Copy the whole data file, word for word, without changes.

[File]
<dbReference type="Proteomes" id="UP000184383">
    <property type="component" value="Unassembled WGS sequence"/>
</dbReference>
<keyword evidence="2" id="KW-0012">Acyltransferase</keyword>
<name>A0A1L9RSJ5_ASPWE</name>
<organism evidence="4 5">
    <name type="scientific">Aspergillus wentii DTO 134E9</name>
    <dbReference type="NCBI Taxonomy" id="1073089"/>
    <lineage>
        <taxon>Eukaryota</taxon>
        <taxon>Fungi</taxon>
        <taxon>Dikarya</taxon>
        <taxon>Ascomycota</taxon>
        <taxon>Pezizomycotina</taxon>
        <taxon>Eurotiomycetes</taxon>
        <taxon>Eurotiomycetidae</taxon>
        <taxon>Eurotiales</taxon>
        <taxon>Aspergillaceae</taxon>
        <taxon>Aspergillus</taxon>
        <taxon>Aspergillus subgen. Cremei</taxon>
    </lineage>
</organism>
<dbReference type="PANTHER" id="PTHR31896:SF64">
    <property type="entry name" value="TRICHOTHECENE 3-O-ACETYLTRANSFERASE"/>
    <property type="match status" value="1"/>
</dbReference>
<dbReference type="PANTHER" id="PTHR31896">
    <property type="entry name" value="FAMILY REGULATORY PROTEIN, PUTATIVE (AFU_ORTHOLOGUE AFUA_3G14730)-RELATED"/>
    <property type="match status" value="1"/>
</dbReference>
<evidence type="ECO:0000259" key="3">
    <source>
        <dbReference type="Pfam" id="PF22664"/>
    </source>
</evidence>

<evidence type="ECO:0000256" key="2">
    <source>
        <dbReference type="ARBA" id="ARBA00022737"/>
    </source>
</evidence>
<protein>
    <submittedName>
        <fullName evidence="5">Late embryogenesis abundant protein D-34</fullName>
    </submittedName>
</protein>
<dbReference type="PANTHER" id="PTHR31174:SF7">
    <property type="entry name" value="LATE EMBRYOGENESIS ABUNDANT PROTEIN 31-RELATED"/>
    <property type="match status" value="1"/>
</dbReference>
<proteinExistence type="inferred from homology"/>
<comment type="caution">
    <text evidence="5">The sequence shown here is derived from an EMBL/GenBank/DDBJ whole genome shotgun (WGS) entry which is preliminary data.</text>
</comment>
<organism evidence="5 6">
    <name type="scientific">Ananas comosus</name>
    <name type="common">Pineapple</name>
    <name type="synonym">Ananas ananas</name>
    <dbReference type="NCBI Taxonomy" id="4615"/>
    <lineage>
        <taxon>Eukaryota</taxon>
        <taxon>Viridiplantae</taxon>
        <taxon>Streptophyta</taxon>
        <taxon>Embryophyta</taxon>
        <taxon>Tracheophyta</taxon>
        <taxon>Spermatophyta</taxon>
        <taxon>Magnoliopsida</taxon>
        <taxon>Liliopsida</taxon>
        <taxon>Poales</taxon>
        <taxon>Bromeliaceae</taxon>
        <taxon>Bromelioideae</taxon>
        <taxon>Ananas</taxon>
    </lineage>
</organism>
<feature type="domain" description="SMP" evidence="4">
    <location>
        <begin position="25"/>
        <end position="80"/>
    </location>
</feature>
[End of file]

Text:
<dbReference type="Proteomes" id="UP000184383">
    <property type="component" value="Unassembled WGS sequence"/>
</dbReference>
<keyword evidence="2" id="KW-0012">Acyltransferase</keyword>
<name>A0A1L9RSJ5_ASPWE</name>
<organism evidence="4 5">
    <name type="scientific">Aspergillus wentii DTO 134E9</name>
    <dbReference type="NCBI Taxonomy" id="1073089"/>
    <lineage>
        <taxon>Eukaryota</taxon>
        <taxon>Fungi</taxon>
        <taxon>Dikarya</taxon>
        <taxon>Ascomycota</taxon>
        <taxon>Pezizomycotina</taxon>
        <taxon>Eurotiomycetes</taxon>
        <taxon>Eurotiomycetidae</taxon>
        <taxon>Eurotiales</taxon>
        <taxon>Aspergillaceae</taxon>
        <taxon>Aspergillus</taxon>
        <taxon>Aspergillus subgen. Cremei</taxon>
    </lineage>
</organism>
<dbReference type="PANTHER" id="PTHR31896:SF64">
    <property type="entry name" value="TRICHOTHECENE 3-O-ACETYLTRANSFERASE"/>
    <property type="match status" value="1"/>
</dbReference>
<dbReference type="PANTHER" id="PTHR31896">
    <property type="entry name" value="FAMILY REGULATORY PROTEIN, PUTATIVE (AFU_ORTHOLOGUE AFUA_3G14730)-RELATED"/>
    <property type="match status" value="1"/>
</dbReference>
<evidence type="ECO:0000259" key="3">
    <source>
        <dbReference type="Pfam" id="PF22664"/>
    </source>
</evidence>

<evidence type="ECO:0000256" key="2">
    <source>
        <dbReference type="ARBA" id="ARBA00022737"/>
    </source>
</evidence>
<protein>
    <submittedName>
        <fullName evidence="5">Late embryogenesis abundant protein D-34</fullName>
    </submittedName>
</protein>
<dbReference type="PANTHER" id="PTHR31174:SF7">
    <property type="entry name" value="LATE EMBRYOGENESIS ABUNDANT PROTEIN 31-RELATED"/>
    <property type="match status" value="1"/>
</dbReference>
<proteinExistence type="inferred from homology"/>
<comment type="caution">
    <text evidence="5">The sequence shown here is derived from an EMBL/GenBank/DDBJ whole genome shotgun (WGS) entry which is preliminary data.</text>
</comment>
<organism evidence="5 6">
    <name type="scientific">Ananas comosus</name>
    <name type="common">Pineapple</name>
    <name type="synonym">Ananas ananas</name>
    <dbReference type="NCBI Taxonomy" id="4615"/>
    <lineage>
        <taxon>Eukaryota</taxon>
        <taxon>Viridiplantae</taxon>
        <taxon>Streptophyta</taxon>
        <taxon>Embryophyta</taxon>
        <taxon>Tracheophyta</taxon>
        <taxon>Spermatophyta</taxon>
        <taxon>Magnoliopsida</taxon>
        <taxon>Liliopsida</taxon>
        <taxon>Poales</taxon>
        <taxon>Bromeliaceae</taxon>
        <taxon>Bromelioideae</taxon>
        <taxon>Ananas</taxon>
    </lineage>
</organism>
<feature type="domain" description="SMP" evidence="4">
    <location>
        <begin position="25"/>
        <end position="80"/>
    </location>
</feature>